Hello. How are you doing today? In a combined state of bemusement and uncertainty, I suspect. And not a little anxious, too.
It’s not often I can feel confident in making such an observation in a post which I am pleased to see has now reached more than 100 countries.
As someone who has lived with MS for 20 years, and used a wheelchair for the last dozen, I am more than familiar with the new phrase which has recently entered our lexicon, ‘self isolation’. (With typical and stoical humour, an elderly aunt has just called it ‘solitary confinement’.) ￼￼Having worked in an office environment for much of my career, I cannot hide that it was a rude shock to be robbed of the social interaction which came with this affliction.
But you adapt. And of one thing you can be certain: amidst all the fragility, you are going to experience acts of extraordinary kindness and thoughtfulness. You may equally discover, maybe surprisingly, but with enormous joy, that you can be a driver of these qualities yourself. Over the years I have been the grateful recipient of many, some large, some small. All made a difference.
Whichever side of the equation you are on, these acts will not only give you strength, but they will also ingrain in you an attitude of gratitude, and faith in the general goodness of fellow men and women. The challenge, for that is what it will be, is for this early resolve to be nurtured and maintained.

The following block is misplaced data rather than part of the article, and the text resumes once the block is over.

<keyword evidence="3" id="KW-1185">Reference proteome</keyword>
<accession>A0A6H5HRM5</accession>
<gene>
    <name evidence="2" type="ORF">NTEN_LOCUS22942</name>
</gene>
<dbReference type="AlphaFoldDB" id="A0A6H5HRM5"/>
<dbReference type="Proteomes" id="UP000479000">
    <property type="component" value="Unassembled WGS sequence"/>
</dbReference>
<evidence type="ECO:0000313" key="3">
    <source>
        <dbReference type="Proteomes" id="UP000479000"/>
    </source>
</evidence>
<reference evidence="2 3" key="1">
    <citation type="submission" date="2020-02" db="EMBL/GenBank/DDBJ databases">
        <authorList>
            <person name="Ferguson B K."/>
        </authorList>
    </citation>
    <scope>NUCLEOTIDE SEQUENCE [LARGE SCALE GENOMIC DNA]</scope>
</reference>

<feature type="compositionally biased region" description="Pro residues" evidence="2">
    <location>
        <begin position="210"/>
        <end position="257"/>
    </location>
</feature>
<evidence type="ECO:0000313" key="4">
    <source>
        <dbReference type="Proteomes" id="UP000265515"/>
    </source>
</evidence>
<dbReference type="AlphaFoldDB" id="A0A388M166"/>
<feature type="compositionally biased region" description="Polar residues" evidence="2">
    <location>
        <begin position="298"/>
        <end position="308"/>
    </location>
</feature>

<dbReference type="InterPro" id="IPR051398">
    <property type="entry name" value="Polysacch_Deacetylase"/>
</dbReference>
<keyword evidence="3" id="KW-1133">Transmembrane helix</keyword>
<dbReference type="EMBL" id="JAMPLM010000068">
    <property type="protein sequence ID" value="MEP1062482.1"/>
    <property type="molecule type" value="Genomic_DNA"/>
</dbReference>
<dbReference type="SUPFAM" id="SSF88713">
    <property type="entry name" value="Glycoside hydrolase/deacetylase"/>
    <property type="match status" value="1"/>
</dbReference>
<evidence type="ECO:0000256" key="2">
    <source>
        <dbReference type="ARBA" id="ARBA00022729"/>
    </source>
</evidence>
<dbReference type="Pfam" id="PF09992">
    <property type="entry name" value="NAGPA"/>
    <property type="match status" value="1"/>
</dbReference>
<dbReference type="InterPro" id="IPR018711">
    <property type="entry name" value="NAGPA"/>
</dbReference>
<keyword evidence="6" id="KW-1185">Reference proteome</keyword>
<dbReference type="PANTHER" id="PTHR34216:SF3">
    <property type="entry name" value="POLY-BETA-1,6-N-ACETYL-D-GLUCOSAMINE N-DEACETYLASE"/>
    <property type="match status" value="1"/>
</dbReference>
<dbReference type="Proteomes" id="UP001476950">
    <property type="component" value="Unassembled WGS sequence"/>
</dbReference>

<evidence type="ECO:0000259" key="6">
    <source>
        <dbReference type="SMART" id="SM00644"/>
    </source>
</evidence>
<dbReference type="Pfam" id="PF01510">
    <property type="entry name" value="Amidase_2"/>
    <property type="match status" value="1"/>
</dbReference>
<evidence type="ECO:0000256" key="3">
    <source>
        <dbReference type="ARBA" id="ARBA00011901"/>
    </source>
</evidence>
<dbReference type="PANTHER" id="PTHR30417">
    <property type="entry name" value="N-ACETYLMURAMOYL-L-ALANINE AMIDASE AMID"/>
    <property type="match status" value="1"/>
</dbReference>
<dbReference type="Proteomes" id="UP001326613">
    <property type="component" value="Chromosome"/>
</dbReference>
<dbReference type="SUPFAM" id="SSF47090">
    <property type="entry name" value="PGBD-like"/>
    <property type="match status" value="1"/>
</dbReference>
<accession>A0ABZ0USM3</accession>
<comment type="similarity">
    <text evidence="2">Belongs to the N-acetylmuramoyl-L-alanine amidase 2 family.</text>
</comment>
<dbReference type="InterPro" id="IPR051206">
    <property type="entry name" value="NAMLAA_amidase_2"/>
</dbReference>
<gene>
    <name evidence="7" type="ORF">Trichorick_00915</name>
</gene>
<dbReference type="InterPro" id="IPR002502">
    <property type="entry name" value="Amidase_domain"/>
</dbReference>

It has become one of the motivators for these posts. That music crosses borders and is a universal language is not merely accepted, but something of a cliché. And yet, with the aid of technology, it does allow me to share your company for a few minutes wherever you may be. It enables me to communicate with friends and loved ones whom I may not see for a while – and many whom I have never met, nor likely ever will.
Spring officially began two days ago. There is a plethora of music to celebrate this season of blossom, birdsong, and beginnings anew. Once again I am drawn to Beethoven and the pure sweetness of his Violin Sonata No.5, so called The Spring (posthumously), and in particular, the first movement. There is an abundance of recordings available and you would not think it possible to hear such a variety.
One thing, however, became apparent: speed and unity in this piece are what matters most. The movement is marked Allegro – quickly – and anything falling short of that loses the skip and freshness in the music. And what sweet, sweet music! You might think that unity is a given, but the moment one instrument dominates the other, notes are quashed – and they are all worth hearing.
A 1973 recording by Itzhak Perlman on violin and Vladimir Ashkenazy on piano meets the brief. It is something of a dream team, both of them on equal terms with the other. Ashkenazy has recently retired, and his Beethoven playing is amongst the best there is.
A final word. Today in the UK we celebrate Mothering Sunday. Many, if not most, of us will not be able to share the day with them as we would normally. A mother’s love, like music, endures forever. So this post is dedicated to your mother, or you as a mother yourself.
‘Where words end, music begins’, once opined some sage. And so, enough said.
Click on the image for a reminder that spring brings hope of better things to come –